Today I feel like analyzing a comic book cover. For a short time I did this every week on this blog but these days it’s every now and then. The cover I’ll look at is Sub-Mariner #50 which has a cover date of June 1972. That means it was on the stands in March of 1972 since publishers forward-dated their comics so they could look new for longer. It’s pencilled by Gil Kane and inked by Vince Colletta. I looked it up and the cover lettering is credited to John Costanza. The lettering is a big part of this cover so I’m glad I was able to find a credit for it.

First of all this is a Marvel Tenth Anniversary cover. That was the period of time, in the early 1970s, when Marvel used a box on all of their covers as part of the design. In the early 1990s I asked John Romita why Marvel went with that design and he told me it was for a tenth anniversary. Though he couldn’t quite remember what it was the tenth anniversary of. It had to be of Fantastic Four or Spider-Man number one since they come out in the early 1960s. I’ve heard a lot people complain about the “Box covers” but I mostly like them. I think the design works plus a whole lot of them were drawn by Gil Kane and he could draw a nice cover.

I really like the drawing on this cover. Gil Kane was a master of figure drawing and he did an excellent job with the main figure. The Sub-Mariner looks like he’s swimming and fighting and that’s not easy to capture. The crab/lobster people look pretty darn bizarre but in a good way. I don’t think I’ve ever seen anything quite like them and they give me the feeling that they could give Subby some trouble. They may not be the scariest monsters ever but they’ll do. The way that human arm turns into a claw is pretty weird.

I’m not fond of the background art on this cover. There are some ruins in the upper right which are serviceable enough but it’s the woman in the giant ice cube that doesn’t work for me. It seems tacked on. The perspective of the cube is off and that throws off the whole composition. Gil Kane was usually a master of perspective so maybe the woman was drawn in later but someone else. The left side of the drawing with no background at all works fine. The bottom crab-man looks like he’s coming out of the depths of the ocean. So that’s good.

The inker, Vince Colette, is famous for being the guy editors went to when they needed a job done in a hurry. As a consequence he got the nickname “Destroyer of Armies” for his habit of erasing backgrounds and detail in a effort to get the job done on time. He was talented but under those circumstances his inks were often not very good. The problem I have with his inks are “Who knows what he could have erased and therefor affected the piece?” His inks on the Sub-Mariner’s figure are good and he captured some nice feathery detail. But did he erase things from the background? I have no idea.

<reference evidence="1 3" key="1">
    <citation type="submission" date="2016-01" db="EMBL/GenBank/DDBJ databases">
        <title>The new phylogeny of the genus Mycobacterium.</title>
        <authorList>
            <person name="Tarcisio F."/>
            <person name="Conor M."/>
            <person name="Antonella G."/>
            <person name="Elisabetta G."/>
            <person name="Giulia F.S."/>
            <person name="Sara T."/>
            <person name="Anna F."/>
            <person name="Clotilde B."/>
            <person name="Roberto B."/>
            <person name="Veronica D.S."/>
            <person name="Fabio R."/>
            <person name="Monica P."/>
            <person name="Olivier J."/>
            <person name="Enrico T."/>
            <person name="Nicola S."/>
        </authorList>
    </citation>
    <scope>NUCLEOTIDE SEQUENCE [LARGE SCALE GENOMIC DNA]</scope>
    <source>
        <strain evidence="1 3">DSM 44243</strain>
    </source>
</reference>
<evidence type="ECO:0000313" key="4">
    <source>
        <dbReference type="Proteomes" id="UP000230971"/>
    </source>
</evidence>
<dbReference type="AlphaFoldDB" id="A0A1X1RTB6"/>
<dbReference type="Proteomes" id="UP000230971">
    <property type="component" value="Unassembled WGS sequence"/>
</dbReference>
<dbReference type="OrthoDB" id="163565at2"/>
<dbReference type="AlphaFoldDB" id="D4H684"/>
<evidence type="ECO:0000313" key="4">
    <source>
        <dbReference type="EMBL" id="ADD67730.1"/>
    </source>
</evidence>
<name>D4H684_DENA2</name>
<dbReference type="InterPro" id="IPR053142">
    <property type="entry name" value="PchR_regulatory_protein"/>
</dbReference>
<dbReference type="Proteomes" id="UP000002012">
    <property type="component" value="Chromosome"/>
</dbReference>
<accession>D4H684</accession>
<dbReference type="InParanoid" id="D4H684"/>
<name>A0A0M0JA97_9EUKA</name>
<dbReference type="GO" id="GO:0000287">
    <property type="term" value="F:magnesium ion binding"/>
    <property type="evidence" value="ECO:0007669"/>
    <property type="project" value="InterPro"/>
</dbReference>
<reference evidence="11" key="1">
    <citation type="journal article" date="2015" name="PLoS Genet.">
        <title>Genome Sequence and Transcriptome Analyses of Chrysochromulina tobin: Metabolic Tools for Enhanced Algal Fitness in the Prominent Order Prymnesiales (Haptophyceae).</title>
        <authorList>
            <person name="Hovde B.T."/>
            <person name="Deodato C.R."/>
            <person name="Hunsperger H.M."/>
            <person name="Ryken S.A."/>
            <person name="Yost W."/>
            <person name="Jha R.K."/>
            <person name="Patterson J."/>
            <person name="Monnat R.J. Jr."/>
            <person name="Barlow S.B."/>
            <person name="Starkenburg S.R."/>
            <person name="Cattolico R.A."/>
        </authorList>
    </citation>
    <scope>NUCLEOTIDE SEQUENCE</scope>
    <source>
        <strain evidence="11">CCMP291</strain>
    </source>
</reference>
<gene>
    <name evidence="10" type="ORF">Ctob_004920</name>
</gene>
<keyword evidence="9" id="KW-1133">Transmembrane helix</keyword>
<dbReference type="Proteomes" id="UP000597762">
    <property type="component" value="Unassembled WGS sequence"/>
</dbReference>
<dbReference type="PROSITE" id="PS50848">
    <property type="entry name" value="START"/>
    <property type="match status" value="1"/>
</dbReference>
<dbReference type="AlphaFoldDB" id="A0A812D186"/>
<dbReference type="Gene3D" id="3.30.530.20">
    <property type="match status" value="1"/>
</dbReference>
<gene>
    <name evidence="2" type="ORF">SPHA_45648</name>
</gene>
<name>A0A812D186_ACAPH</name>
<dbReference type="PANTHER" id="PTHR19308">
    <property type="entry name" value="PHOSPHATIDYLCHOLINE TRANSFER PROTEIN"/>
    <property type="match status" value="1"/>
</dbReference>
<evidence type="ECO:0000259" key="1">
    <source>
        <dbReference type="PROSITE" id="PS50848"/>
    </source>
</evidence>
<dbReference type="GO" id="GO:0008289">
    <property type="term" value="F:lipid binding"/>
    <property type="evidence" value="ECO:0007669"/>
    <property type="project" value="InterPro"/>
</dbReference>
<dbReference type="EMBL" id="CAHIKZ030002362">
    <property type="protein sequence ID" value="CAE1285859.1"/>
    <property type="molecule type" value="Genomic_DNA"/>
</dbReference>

There is a lot of type on this cover (called cover copy), maybe too much type, but it’s well balanced. I say “Too much type” because that’s always the question with comics of this age. So many comic book covers were brought down by too much cover copy that whenever I see a copy heavy cover I (and many other people) question it. We’ve been in the age of minimal cover copy for so long that it seems odd to see so much type. But I think I like this one.

The “Sub” in “Sub-Mariner” was shifted left to fit in the 50th issue blurb and it fits well. The “Fighting For His Life” also fills a spot left by the rise of the logo while bridging the logo and the design box. The copy on the bottom also drops in nicely. The main problem I have with all the type is that it doesn’t tell me a lot about the story. It’s generic type that could be on any cover. And what the heck does “Who Am I?” mean? Does Namor (that’s the Sub-Mariner’s real name) have amnesia? Is it an identity crisis? I don’t recall the plot of this issue at all so I have no idea. Though I think it’s well done, the type doesn’t entice me at all the look at the comic. Even the “50th Issue” blurb is only a few inches from the actual issue number so what’s the point?

I wish I could find a credit for who colored this cover but there probably isn’t one. I know that George Roussos came on staff at Marvel sometime in the 1970s and colored a lot of their covers but I’m not sure if he did this one. I think Marie Severin colored a lot of them before that so it could be her too. Either way I like the blue/green they used for the ocean with a little bit of an airbrush effect as it went up. The mix of the reds and oranges also work for me and make this a very warm cover. Warm with the coolness of the sea is an interesting juxtaposition. I dig it.

All-in-all I have to say that I like this cover. I’ve had it for a long time and used to collect Sub-Mariners from this era because there were so many good covers. They were already about five years old by the time I ever got them but since Namor was never that popular people (kids around the neighborhood actually) were always willing to sell then to me way back when an old comic would cost you a nickel or a dime. I think I found some at garage sales too. Those were the good old days.


Comment ¬

NOTE - You can use these tags:
<a href="" title=""> <abbr title=""> <acronym title=""> <b> <blockquote cite=""> <cite> <code> <del datetime=""> <em> <i> <q cite=""> <s> <strike> <strong>